Sorry to disappoint you all, but this post is not about a beauty pageant for econ students, or an only fans page. And now that we have your attention, what we’re on about here is the knock-on effect of the allocation of capital, or rather, its misapplication.
Many of our followers have heard us talk about this before, but because we’re seeing more and more signs with each passing week, we thought a fresh look was warranted.
There are many unintended effects from all the economic stimulus we’ve received from central banks and Congress over the last decade. Some are patently obvious, and some we probably haven’t even identified yet. But one of the most concerning should be how the gross misallocation of all that money is now and will continue to impact global economies in the decades to come.
Under the free-market theories many in our industry hold to, capital naturally flows where it’s most beneficial.
Now, some of the fiscal stimulus (from Congress), particularly during the pandemic, went to places that truly and desperately needed it, and it saved a lot of pain. But as with any such tools that are new, there was a great deal lost to fraud and waste. What we’ve seen for the most part from both the fiscal and monetary (that comes from The Fed and other global central banks) however, is that under the legal and regulatory framework that’s developed over the last forty years, capital has flowed to absurdities like share buy backs, crypto, and Special Purpose Acquisition Company’s. Yes, this has driven stock prices higher. Yes, mom and pop investors have seen their 401(k) statement values go up. But whatever mom and pop saw in their 401(k)s has been consumed by inflating costs in housing and just about everything else. Share buybacks and SPACs primarily benefit the C suite and the bankers. Crypto benefits, well, people like Sam Bankman-Fried.
All of this comes at the devastating expense of niceties like education, infrastructure, and health care. Yes, the Infrastructure Investment and Jobs Act has begun to direct some of this stimulus, but only after decades of infrastructure neglect.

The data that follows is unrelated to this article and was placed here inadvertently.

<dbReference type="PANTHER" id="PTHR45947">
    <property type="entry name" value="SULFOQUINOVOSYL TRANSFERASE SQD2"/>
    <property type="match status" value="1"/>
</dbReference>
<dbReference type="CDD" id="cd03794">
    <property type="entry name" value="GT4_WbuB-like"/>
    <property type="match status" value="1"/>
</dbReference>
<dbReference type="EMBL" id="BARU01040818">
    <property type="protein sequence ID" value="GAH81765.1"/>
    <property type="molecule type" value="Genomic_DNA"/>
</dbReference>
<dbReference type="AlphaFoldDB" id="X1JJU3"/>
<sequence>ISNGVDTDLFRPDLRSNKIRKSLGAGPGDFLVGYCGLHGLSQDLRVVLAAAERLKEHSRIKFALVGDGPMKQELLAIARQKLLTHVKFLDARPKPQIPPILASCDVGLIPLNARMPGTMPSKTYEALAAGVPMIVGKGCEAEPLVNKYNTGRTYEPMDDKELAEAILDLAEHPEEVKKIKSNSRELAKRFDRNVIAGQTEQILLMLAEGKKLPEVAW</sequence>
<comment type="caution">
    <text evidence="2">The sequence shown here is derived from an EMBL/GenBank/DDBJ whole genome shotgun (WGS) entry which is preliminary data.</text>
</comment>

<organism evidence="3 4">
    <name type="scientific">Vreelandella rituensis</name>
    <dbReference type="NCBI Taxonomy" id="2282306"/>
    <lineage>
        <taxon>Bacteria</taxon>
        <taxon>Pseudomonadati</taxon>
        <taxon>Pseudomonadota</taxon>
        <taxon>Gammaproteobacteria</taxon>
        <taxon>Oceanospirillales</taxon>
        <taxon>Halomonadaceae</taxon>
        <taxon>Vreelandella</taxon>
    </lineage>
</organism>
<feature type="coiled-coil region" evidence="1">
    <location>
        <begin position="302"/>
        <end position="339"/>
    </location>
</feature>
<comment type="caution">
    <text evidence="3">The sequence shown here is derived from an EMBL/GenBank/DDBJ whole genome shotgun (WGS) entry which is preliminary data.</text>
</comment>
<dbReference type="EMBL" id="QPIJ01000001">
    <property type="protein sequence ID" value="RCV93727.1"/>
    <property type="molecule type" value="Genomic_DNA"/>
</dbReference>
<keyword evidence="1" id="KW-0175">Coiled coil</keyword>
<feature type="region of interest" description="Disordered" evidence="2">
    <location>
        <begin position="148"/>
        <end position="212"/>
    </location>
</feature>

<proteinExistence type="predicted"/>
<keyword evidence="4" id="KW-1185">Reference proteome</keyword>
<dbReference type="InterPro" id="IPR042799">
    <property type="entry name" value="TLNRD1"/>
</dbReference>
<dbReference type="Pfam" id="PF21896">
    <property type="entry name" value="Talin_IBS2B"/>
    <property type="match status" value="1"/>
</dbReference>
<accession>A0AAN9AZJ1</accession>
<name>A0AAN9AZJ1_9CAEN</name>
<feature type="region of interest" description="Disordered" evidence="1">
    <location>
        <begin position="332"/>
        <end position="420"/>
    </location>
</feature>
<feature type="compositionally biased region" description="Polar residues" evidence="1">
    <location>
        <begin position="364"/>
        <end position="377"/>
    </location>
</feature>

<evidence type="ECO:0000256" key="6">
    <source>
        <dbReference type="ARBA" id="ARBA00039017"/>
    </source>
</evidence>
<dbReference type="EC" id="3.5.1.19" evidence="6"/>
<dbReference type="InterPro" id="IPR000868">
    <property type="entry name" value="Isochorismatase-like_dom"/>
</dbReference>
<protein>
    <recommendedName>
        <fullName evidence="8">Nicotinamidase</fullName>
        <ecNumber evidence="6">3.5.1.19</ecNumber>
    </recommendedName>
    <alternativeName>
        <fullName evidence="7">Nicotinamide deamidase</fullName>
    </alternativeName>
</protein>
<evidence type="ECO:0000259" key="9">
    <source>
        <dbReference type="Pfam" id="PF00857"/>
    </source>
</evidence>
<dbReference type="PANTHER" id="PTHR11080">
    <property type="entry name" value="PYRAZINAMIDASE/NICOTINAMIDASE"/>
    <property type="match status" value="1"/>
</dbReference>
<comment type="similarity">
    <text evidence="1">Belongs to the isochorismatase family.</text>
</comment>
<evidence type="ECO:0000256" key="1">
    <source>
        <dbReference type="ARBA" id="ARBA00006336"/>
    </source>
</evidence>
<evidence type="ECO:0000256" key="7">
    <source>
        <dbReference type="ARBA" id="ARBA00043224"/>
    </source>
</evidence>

In our day to day, we talk to people from all walks of life. And we see and hear signs that the neglect in these areas has resulted in a state of near complete dysfunction. Schools can’t incentivize people to become teachers. Health care workers are quitting under health problems from the burnout. And smaller scale projects move at a snail’s pace or come to a grinding halt because small businesses can’t find or train people to fill empty positions. We see the knock-on effects in financial institutions too. Insurance companies are refusing to write new business because their claims are exploding. At the banks, of course credit availability is tightening. It is especially pronounced in service delivery. We spend increasing amounts of time wrestling with these companies just to get them to fulfill their most basic functions. We sometimes wonder how anything gets done at these institutions.
At some point, the reckoning for these neglected areas will come, and they will require exponentially more money than ever would have been needed before. This is the most concerning unintended consequence of misapplied stimulus of all.
This will make the symptoms of inflation we’ve seen so far seem like the warm embrace of an old friend.
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